Touria Prayag's Blog

Weekly editorial (September 13 2012)

Posted in Uncategorized by touriaprayag on September 23, 2012

The good, the bad and the can of worms

In a news-rich environment such as ours where bad news always jostles the good news aside, it is difficult to classify the recent events surrounding the Best Loser System (BLS) as one or the other. It is good news and bad news at the same time, with a can of worms as a bonus. Hence the confusion surrounding the debate.

The good news is that Ashok Subron and his block 104 – who had challenged their exclusion from eligibility for standing as candidates without having to declare their ethnic background – have succeeded in proving that preventing them from standing for election was an act of discrimination from the point of view of human rights. Admittedly, the Human Rights Commission of the United Nations did not challenge the existence of the BLS. But again, they were not asked to. Resistans ek Alternativ’s struggle was never about the eradication of the system as a whole.

It was almost about allowing a fifth category for those who decide not to declare their ethnic background. The bad news is that this was not a “ruling”. It is a pronouncement which, other than the debate it has generated, will not make a dent in our system. Though an aura of sacredness has always surrounded the UN, those who are familiar with its workings have long coined the expression “as useless as a United Nations sanction”. The number of resolutions passed by the UN and blatantly contravened by Israel in every respect, including that of the Arab refugees, the delimitation of its territorial boundaries and the question of Jerusalem is just a case in point. There are countless other breaches of UN resolutions. And we are talking about resolutions, here, not just “pronouncements”.

In other words, if you are waiting for change, don’t hold your breath. The can of worms is that considering this pronouncement is accepting all the trappings which come with it. It is accepting that some of our compatriots continue to be classifi ed according to their religion, some according to the country of origin of their ancestors and others put together in a catch-all category. Worse, it is accepting that a new census is carried out where we are counted, not as Mauritians but as belonging to one of these categories. No amount of cultural relativism can justify that.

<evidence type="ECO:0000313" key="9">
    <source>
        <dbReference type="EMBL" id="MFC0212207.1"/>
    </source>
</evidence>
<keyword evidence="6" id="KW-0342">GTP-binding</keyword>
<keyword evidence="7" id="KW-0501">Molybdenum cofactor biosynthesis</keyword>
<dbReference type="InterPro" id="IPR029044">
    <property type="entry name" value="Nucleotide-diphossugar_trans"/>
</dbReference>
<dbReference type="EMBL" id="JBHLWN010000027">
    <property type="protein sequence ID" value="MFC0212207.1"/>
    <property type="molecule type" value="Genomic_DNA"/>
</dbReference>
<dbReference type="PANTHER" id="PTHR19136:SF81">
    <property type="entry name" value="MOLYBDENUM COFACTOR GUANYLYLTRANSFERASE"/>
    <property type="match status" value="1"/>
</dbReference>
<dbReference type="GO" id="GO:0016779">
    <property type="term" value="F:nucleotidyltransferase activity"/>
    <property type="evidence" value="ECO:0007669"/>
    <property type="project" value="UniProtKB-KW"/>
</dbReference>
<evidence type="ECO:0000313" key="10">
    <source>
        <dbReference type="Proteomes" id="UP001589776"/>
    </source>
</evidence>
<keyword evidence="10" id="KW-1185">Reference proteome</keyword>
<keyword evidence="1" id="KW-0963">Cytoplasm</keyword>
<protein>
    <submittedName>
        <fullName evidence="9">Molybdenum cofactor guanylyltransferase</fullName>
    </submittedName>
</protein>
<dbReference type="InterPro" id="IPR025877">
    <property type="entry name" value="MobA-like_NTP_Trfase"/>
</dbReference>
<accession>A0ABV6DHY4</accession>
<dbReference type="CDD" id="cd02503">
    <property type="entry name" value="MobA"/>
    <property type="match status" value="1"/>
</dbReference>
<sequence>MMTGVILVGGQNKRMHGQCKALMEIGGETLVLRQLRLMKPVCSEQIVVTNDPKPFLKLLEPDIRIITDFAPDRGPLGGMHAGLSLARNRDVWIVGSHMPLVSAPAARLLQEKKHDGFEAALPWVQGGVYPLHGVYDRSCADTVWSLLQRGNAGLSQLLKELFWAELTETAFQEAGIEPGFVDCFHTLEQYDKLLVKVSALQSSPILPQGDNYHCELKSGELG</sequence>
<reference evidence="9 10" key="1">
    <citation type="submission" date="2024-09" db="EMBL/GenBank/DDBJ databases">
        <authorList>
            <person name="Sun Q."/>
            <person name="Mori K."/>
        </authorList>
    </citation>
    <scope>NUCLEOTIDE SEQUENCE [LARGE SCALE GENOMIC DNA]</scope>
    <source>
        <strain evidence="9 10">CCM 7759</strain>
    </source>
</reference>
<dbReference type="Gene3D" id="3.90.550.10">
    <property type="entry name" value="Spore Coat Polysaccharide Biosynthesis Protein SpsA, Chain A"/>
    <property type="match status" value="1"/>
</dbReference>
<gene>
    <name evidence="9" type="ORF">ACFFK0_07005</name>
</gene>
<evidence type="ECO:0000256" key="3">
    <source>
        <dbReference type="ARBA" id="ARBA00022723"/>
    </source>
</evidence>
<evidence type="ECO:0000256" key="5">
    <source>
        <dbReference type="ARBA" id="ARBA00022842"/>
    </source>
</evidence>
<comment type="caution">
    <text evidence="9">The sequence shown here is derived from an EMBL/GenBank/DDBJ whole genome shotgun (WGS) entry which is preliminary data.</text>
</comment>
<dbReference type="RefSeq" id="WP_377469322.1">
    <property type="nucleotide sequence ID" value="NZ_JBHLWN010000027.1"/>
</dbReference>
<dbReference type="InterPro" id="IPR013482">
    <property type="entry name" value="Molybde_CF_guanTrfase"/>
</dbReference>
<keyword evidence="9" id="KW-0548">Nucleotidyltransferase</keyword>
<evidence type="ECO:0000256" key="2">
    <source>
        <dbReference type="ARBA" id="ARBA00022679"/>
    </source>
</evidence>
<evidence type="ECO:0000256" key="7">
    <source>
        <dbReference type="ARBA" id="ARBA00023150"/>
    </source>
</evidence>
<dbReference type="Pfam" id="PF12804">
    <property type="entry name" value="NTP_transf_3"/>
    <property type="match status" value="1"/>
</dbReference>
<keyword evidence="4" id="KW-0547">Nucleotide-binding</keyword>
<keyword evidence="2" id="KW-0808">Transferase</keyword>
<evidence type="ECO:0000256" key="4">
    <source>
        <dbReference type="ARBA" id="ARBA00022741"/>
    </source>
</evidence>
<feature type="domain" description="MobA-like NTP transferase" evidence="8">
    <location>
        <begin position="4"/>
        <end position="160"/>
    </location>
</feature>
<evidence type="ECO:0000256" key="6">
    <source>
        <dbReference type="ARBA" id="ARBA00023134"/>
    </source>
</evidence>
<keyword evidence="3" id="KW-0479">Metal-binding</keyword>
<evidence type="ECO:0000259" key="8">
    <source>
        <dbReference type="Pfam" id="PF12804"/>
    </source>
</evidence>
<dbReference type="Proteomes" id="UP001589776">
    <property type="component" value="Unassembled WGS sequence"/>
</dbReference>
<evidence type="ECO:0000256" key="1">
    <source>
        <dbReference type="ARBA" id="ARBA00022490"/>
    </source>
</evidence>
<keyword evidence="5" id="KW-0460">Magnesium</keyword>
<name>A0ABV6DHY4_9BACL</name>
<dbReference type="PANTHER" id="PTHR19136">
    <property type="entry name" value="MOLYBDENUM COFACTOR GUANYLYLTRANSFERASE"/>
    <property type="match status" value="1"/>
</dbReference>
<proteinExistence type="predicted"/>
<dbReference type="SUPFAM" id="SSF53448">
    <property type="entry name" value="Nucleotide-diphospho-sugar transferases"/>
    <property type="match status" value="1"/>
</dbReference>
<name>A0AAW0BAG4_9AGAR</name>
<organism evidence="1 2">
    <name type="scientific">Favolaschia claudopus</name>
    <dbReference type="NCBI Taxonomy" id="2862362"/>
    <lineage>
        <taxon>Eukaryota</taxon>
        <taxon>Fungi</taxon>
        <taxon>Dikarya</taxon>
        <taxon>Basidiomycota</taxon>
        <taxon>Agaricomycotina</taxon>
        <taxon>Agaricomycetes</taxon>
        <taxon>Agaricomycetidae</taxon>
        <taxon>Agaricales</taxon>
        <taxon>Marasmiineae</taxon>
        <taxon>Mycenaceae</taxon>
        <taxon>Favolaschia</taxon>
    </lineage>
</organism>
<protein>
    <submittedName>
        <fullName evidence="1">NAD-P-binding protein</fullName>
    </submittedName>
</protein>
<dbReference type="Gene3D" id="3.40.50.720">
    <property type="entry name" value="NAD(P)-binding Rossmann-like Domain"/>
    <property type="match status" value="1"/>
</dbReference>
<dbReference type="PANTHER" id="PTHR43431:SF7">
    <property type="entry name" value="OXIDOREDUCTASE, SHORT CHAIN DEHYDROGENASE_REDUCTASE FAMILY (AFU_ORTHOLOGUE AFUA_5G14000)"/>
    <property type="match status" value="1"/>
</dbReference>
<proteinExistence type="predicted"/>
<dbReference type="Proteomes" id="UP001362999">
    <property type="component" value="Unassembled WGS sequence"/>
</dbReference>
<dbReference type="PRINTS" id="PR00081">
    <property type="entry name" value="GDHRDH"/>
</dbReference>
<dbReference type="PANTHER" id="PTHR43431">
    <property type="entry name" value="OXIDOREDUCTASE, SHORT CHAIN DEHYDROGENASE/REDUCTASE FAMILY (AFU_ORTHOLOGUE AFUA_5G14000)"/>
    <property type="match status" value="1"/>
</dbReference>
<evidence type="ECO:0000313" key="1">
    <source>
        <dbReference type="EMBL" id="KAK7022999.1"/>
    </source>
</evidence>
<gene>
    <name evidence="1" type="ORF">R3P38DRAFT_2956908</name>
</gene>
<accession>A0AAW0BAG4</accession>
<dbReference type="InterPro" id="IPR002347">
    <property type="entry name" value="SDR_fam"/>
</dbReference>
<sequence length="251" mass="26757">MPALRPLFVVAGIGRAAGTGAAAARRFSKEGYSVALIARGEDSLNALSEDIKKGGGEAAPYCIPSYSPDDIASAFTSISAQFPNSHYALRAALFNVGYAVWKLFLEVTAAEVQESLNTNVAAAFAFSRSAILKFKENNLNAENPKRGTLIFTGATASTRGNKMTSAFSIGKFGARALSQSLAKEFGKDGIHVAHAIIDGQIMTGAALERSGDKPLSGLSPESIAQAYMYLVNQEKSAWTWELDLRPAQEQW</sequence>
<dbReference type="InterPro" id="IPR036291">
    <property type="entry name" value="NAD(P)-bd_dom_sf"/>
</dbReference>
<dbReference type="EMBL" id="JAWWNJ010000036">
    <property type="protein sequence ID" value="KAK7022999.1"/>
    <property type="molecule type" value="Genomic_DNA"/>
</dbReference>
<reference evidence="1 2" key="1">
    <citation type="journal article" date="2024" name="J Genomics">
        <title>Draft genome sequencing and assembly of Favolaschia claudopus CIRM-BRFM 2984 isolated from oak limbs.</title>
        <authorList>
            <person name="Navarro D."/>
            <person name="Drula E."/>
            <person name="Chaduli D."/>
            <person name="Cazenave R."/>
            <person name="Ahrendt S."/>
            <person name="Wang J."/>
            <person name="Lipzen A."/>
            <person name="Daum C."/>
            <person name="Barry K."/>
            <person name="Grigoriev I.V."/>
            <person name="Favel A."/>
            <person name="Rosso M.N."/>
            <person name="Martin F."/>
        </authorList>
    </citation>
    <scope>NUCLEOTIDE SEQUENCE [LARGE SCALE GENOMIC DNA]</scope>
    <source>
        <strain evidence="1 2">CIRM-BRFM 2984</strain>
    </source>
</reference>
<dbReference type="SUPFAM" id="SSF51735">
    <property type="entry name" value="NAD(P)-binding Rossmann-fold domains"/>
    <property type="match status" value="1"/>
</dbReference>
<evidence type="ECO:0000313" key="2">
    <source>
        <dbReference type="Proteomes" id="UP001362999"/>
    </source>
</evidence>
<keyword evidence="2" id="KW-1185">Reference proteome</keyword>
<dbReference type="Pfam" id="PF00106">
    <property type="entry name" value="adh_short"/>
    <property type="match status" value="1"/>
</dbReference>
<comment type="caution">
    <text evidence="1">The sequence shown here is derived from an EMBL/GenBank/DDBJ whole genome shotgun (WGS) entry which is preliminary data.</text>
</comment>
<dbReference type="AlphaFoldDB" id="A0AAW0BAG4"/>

But, if the Mauritian constitution should be brought into line with the European Convention on Human Rights by removing discriminatory provisions such as any legal obligation to declare one’s ethnic affi liation, though this does not directly challenge the system, it may create a window of opportunity. In Bosnia, for example, candidates have to by law declare whether they are Bosniaks, Serbs, Croats or “others”. This catch-all category has created a new breed of militants: “others-by-choice” Bosnians. The latter challenge the system by classifying themselves as “others”.

So, if here we had a fifth category, it would be easier to challenge the system simply by insisting on being in that category by choice and voting for those who do the same. Someone suggested that that category be called “population mauricienne”. I wholeheartedly second the motion.

What we end up doing with the good news, the bad news and the can of worms is what will determine our maturity as a nation.


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